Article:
Grgich Hills Estate was founded in 1977 by Miljenko “Mike” Grgich and Austin Hills. Austin is part of the family that started Hills Bros. Coffee, Inc – he started as a an assistant coffee buyer with the company until ultimately he was Chairman of the Board. He also began his own wine label under a company he founded in 1975, Hills Vineyards. After he and his sister Mary Lee sold their coffee company he approached Mike Grgich in 1976 (after the Judgement of Paris results) about starting a winery. With his financial backing and business acumen, plus Mike’s winemaking skills, they went into partnership and founded Grgich Hills. Today both the Grgich and Hill families continue to share the ownership of the winery equally.
This history of how Mike Grgich came from a tiny village in Croatia to become a world renowned winemaker and own his own winery in the Napa Valley is a fascinating one. It starts in Croatia – where he was born (the last of 11 children) in a tiny village, Desne, located inland on the Dalmation Coast. This village is still small but well spread out with only around 100 people living there today. Mike’s family home (perched on the hillsides) is remarkably still standing, but mostly only the stone walls as time has taken its toll on the structure – including being bombed during World War II (damage from this can still be seen today) and in 2004 a devastating forest fire burned around and through the family home and several nearby houses.
Standing inside Mike’s old home is a very humbling experience. One cannot help but realize this successful winemaker and mentor to many others over his decades in the business was rooted to his childhood spent within these old stone walls.
Mike’s father owned a small farm near their home – and Mike’s introduction to wine grapes came early on in his childhood. At only a few years old, Mike was helping stomp grapes and was tending sheep by the time he was 6 years old. Later in his teens he helped open and manage a small grocery/supplies store.
During the 1950’s the Communist control of the former Yugoslavia region did not create an environment conducive to producing fine wine. In general, production at the time was about quantity rather than quality. Realizing that to make premium wines Mike would have to move out of Croatia (and more importantly, gain personal freedom).
But first he studied viticulture and oenology at the University of Zagreb’s Faculty of Agriculture. One of his professors had visited California and spoke very highly of the state and it’s agricultural resources. After hearing his professors stories about his trip, Mike was intrigued. Mike then moved to West Germany where he was given and studied under a fellowship – he had no plans to return to Croatia and set his sights on moving to California. He contacted one of his cousins (a priest) living in Canada. During these years it was easier to immigrate into Canada then into the United States. He was supposed to take a wood cutting job in the Yukon – this never materialized so he took a train to Vancouver where because of his limited English at the time, his first job in North America was washing dishes at a small college.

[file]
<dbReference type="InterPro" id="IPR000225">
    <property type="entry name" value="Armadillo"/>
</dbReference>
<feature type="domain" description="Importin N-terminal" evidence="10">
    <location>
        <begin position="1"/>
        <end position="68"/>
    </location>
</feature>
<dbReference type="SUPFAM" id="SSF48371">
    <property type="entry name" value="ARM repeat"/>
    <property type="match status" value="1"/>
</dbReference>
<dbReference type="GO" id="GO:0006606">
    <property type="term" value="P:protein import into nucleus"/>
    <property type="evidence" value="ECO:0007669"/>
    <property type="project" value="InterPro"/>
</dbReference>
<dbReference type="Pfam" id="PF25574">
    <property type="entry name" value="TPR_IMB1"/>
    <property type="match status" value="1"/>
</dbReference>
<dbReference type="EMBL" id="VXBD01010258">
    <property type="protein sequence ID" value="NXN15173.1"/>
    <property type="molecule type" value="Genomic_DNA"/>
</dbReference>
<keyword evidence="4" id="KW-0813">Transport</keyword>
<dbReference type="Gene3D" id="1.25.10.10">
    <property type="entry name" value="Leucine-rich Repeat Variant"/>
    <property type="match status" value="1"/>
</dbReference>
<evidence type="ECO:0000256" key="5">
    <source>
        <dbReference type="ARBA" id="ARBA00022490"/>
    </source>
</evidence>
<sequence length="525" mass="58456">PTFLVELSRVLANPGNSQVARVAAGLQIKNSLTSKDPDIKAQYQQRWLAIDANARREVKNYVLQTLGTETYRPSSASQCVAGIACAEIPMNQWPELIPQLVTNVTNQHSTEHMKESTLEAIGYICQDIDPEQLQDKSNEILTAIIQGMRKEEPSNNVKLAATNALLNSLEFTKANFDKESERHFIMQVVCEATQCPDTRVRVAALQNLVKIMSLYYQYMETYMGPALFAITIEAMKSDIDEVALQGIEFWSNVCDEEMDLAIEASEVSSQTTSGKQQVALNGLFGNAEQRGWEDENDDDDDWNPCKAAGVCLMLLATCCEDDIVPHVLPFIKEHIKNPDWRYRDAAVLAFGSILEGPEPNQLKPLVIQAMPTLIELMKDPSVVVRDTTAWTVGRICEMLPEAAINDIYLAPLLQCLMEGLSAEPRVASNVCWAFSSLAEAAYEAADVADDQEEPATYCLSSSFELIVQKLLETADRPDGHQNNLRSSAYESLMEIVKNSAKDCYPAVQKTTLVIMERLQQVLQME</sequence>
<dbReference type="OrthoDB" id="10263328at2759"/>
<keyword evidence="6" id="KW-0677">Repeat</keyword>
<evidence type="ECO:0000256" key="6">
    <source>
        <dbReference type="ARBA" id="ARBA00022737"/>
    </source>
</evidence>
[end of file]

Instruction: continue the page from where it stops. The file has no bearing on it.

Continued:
From there he started working at a pulp mill, but this wasn’t going to be a long term career choice – his primary interest was in wine. He placed an ad offering his wine making services in the Wine Institute’s monthly newsletter. A winery called him from the Napa Valley – tiny Chateau Sovereign (housed at the time in what is now Burgess Cellars in Deer Park). Founder Lee Stewart hired Mike in 1958. This was Mike’s first wine related job in the Napa Valley. He arrived to Napa with not much – his worldly possessions fit in merely a suitcase.
Other jobs in the valley included working for Brother Timothy at the Christian Brothers Winery, then Napa wine pioneer, André Tchelistcheff who was working at Beaulieu Vineyard hired Mike on a two month trial basis. Liking what he saw after this trial period he hired Mike full time to help oversee quality control at the winery. During his time working with André several innovations were introduced to the wines at Beauliu Vineyard including inoculating the wine to begin malolactic fermentation and using micro filtration to remove yeasts and any bacteria prior to bottling. Mike worked with the ‘master’ at Beauliu Vineyard some nine years before moving to a “new” winery at the time, Robert Mondavi where he helped craft their wines, just two years after the winery was founded.
He then met James Barrett, a lawyer who wanted to start a winery in the Napa Valley and make a premium Cabernet Sauvignon (the founder of Chateau Montelena). James hired Mike as his first winemaker – until they could get some cash flow from the sales of Cabernet Sauvignon, Mike suggested they start making a Chardonnay – quicker to bottle and quicker to market. Grapes from four vineyards, two in Napa Napa and two in neighboring Sonoma County (with the majority of the tonnage from Sonoma County) were sourced to make this wine. This Chardonnay was entered in the 1976 Paris Tasting, was tasted blind against other French and California Chardonnays by French wine judges. When the final results were announced the 1973 Chateau Montelena Chardonnay had earned the highest score of any of the Chardonnay wines.
Mike calls his winning 1973 vintage Chardonnay his “first real miracle as a winemaker”. It is easy to see why with significant press at the time including stories in the New York Times Time Magazine. The timing was good – he was nearing the end of his five-year tenure at Chateau Montelena and had long dreamed of starting his own winery.